The Tritium Science and Fabrication Facility (TSFF) (Building 209) is a tritium research and development facility. The building is located east of the TSTA at the DP East research area. Built in 1964 as a chemistry process building, it was modified in 1974 to accommodate tritium salt synthesis and to provide physical preparation of the underground nuclear testing program. The salt synthesis work was discontinued in 1993 in response to the cessation of nuclear testing, and the facility’s name was changed from the Tritium Salt Facility to the TSFF.

The current mission of the TSFF is to support DOE and LANL by providing experimental services such as neutron tube target loading, mass spectrometry, getter research, metal melt/tritium recovery, inertial confinement fusion target studies, calorimetry, salt line D&D, generic experiments on effluent treatment systems, and tritium storage. In the late 1990s, the neutron-tube-target-loading function will be relocated in part of WETF. To accomplish these program missions and operational capabilities, the TSFF requires an inventory of 366 g of tritium, primarily in gaseous form. Additional tritium inventory (mainly tritium gas and tritium adsorbed on solid metal storage beds) is maintained in the storage area at the TSFF. This tritium inventory is maintained in storage/shipping containers awaiting processing and/or transport to other locations.

The TSFF is a 3,000-ft2 (300-m2) block-walled portion of Building 209, which is a one-story building with a basement. TSFF is located at the north end of the building and is divided into several laboratory rooms. The floor consists of 6-in.- (15.2-cm-) thick, reinforced-concrete slab supported by reinforced-concrete beams, columns, and basement walls that extend to tuff below. The TSFF is located approximately 150 ft (46 m) east of the TSTA. The two facilities are connected by a spinal corridor, which also connects with adjacent office and nontritium laboratory areas.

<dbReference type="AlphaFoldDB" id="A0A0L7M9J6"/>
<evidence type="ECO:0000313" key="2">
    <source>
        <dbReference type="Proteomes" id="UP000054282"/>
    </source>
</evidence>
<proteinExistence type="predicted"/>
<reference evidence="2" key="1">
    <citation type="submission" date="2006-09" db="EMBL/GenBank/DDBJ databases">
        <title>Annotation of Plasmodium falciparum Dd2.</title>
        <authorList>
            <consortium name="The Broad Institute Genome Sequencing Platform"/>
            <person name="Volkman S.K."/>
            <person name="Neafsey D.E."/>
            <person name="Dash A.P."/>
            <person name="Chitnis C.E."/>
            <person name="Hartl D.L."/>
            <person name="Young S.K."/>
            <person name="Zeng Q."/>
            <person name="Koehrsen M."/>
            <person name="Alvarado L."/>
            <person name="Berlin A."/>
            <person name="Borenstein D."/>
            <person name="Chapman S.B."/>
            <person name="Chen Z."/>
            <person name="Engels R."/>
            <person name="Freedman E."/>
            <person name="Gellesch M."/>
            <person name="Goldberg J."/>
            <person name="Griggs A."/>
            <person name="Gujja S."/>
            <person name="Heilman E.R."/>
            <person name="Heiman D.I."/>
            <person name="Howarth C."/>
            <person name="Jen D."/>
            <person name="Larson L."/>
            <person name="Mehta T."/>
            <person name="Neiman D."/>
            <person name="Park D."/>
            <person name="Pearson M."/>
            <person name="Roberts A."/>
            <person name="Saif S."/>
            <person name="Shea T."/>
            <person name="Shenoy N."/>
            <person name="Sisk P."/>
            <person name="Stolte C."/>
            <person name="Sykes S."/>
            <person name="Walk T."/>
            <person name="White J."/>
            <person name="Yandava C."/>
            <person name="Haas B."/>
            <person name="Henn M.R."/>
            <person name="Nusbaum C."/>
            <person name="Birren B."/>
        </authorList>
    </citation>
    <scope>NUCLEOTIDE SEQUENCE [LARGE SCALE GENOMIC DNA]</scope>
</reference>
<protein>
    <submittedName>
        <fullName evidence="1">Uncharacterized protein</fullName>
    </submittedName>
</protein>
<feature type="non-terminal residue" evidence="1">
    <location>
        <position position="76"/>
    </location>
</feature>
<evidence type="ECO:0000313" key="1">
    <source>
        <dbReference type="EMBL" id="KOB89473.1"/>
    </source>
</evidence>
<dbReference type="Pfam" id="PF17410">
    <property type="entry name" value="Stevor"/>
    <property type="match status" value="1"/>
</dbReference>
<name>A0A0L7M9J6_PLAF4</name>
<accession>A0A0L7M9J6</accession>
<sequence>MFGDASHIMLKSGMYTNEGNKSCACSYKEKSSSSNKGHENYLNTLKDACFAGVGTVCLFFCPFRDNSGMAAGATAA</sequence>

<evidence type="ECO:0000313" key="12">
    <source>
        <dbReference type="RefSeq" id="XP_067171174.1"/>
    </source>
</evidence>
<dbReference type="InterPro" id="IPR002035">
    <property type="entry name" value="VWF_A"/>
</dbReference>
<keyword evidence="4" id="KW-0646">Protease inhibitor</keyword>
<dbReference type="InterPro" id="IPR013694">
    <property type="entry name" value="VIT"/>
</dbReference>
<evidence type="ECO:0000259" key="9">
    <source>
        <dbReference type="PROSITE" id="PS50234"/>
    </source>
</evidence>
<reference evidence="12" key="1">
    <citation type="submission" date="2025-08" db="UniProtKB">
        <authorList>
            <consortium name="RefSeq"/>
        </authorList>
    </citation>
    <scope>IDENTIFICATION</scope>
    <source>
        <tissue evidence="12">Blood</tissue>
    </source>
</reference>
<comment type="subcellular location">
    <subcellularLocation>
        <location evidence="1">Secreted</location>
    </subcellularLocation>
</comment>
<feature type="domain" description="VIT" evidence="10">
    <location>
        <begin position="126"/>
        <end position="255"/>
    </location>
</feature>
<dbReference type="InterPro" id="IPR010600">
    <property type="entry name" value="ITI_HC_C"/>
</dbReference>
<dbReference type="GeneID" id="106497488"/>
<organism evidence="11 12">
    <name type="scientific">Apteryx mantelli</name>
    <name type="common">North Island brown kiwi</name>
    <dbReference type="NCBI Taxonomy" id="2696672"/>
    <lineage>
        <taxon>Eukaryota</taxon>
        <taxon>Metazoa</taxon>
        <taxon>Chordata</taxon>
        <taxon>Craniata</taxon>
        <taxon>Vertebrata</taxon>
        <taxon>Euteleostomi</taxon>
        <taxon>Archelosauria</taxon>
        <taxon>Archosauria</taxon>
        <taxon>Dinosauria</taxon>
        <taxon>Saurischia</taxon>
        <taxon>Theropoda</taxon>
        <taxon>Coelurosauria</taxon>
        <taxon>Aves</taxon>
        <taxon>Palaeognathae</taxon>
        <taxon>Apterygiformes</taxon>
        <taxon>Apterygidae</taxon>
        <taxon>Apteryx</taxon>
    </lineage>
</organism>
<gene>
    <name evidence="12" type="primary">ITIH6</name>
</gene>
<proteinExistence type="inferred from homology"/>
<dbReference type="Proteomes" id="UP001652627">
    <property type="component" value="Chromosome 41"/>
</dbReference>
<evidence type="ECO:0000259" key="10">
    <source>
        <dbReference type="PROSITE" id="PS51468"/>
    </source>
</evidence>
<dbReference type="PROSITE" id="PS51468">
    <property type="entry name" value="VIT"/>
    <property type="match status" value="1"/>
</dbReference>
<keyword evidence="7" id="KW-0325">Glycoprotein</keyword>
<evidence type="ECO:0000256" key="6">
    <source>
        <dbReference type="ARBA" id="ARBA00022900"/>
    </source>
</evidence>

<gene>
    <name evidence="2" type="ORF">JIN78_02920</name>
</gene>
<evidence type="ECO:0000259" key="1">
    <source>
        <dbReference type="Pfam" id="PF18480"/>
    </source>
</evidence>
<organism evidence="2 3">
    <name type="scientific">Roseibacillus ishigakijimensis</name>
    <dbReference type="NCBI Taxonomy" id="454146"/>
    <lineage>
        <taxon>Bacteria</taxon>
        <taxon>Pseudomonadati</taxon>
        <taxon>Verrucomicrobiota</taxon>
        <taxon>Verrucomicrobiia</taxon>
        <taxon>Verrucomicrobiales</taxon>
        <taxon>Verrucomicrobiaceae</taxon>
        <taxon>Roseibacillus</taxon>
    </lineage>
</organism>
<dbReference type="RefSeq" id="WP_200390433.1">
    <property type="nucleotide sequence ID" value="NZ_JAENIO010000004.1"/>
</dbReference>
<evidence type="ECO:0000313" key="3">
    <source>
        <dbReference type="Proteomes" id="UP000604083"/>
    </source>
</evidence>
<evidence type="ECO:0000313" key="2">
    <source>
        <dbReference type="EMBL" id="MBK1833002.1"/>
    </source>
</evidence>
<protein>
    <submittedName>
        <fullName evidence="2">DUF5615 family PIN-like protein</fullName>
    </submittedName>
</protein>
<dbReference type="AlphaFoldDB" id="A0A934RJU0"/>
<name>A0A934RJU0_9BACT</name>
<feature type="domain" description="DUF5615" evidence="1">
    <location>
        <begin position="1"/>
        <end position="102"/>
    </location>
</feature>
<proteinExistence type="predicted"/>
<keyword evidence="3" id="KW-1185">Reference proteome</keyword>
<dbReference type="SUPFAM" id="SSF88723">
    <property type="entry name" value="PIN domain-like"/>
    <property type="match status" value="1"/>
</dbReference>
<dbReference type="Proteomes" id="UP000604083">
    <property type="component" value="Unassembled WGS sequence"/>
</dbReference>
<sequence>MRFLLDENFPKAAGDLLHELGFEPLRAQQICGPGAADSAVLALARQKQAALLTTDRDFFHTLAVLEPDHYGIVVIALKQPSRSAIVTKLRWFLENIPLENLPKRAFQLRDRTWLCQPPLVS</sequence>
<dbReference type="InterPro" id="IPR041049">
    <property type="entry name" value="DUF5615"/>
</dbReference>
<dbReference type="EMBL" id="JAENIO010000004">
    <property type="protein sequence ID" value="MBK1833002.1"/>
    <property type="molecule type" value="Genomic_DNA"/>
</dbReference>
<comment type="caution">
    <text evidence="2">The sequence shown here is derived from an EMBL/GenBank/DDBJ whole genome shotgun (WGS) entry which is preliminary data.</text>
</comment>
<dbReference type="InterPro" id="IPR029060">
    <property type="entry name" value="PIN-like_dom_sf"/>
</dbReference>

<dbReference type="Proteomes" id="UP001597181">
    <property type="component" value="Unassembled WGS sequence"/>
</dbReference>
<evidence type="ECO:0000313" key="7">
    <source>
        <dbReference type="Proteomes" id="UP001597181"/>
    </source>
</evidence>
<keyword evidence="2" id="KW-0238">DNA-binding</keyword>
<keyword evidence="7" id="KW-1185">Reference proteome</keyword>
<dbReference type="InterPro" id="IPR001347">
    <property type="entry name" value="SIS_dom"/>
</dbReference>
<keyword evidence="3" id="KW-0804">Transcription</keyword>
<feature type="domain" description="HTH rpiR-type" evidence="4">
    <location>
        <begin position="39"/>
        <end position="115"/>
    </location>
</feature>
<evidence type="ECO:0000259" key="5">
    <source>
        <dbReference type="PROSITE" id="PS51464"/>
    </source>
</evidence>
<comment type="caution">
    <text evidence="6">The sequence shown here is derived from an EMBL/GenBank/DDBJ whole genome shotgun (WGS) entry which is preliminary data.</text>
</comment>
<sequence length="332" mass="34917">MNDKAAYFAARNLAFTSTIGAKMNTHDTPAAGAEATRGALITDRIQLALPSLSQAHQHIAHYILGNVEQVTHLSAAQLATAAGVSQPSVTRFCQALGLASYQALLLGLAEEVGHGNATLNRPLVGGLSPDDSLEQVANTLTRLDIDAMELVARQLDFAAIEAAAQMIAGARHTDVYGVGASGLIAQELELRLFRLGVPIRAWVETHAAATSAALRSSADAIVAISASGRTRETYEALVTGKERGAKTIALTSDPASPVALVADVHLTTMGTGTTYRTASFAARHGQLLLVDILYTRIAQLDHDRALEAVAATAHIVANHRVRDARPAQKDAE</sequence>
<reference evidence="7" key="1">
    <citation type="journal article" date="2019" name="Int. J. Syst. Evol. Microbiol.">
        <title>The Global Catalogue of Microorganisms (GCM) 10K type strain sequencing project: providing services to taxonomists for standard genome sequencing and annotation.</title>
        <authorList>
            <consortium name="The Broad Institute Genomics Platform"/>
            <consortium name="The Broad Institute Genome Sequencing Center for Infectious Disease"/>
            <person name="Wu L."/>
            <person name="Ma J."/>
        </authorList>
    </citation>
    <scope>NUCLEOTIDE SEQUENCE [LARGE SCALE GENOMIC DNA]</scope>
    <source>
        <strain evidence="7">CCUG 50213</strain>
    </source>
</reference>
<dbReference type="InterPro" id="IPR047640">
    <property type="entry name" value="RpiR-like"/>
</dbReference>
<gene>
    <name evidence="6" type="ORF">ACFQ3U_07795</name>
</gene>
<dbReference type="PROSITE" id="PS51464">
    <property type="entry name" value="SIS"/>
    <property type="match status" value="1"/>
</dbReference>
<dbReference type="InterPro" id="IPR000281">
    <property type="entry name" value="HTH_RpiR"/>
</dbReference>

Tritium experiments at the TSFF are performed in gloveboxes or in fume hoods, depending on the amount of tritium being handled and process needs. The TSFF is serviced by an exhaust ventilation system that discharges to a 75-ft- (22.9-m-) high exhaust air stack. This stack, as well as the general room air, is continuously monitored for tritium content. The glovebox atmospheres are also monitored for tritium, and the exhaust streams are processed by an effluent treatment system. Hazard Category 3 Nuclear Facility

Building 146 (Figure 4-13, Sheet 1) is categorized as a Hazard Category 3 nuclear facility. This building is an old exhaust filter building that has been decontaminated and is awaiting DOE approval of its reclassification from a nuclear facility to a nonhazardous facility. Non-Nuclear Facility Hazard Categories Buildings Categorized M/CHEM

Two buildings at TA-21 are categorized as M/CHEM (Figure 4-13, Sheet 1). Buildings 3 and 4 were laboratory buildings that housed the Enriched-Uranium-Processing Facility. Operations at this facility ceased in July 1984, and the buildings were maintained under shutdown surveillance until decommissioning began. Decommissioning began in 1994 with Buildings 3 and 4 South. All contaminated and uncontaminated equipment—hoods, gloveboxes, tanks, and piping—was removed, and the buildings’ walls and ceilings were cleaned. The buildings were then razed, and the utility tunnels under the buildings, exhaust ventilation ductwork, and stacks were removed.

Decommissioning was completed in 1995. Decommissioning at TA-21 West is continuing as funding is available. It is expected that remediation work will continue on Buildings 3 and 4 North. Buildings Categorized Low Hazard

Six buildings (Figure 4-13, Sheet 1) at DP West have been categorized as low hazard (L/RAD and L/CHEM) and are gradually being decommissioned. They include laboratory buildings (Buildings 5 and 150), which contain radiation and chemical hazards; the paint shop (Building 30), which contains chlorine gas (chemical) hazards; a filter building (Building 324), which contains residual radio-nuclides; the Calcium Building (Building 212), which contains chemical contaminants; and the waste disposal plant (Building 257). Nonhazardous Facilities

Seventy-four administrative, technical, physical support, and other buildings and structures categorized as nonhazardous are located at TA-21.

TA-35, Ten Site

4.17.1 Site Description

TA-35 [Table 4-15 and Figure 4-17 (index map of TA-35)] is used for nuclear safeguards research and development, primarily in the areas of lasers, physics, fusion, materials development, and chemistry research and development. Additional activities include research in reactor safety, optical science, and pulsed-power systems. Metallurgy, ceramic technology, and chemical plating also occur at this site.

4.17.2 Facilities Description Facility Hazard Categories

Table 4-15 identifies the facilities at TA-35 that fall into a facility hazard category because of the type of operations performed in the facility.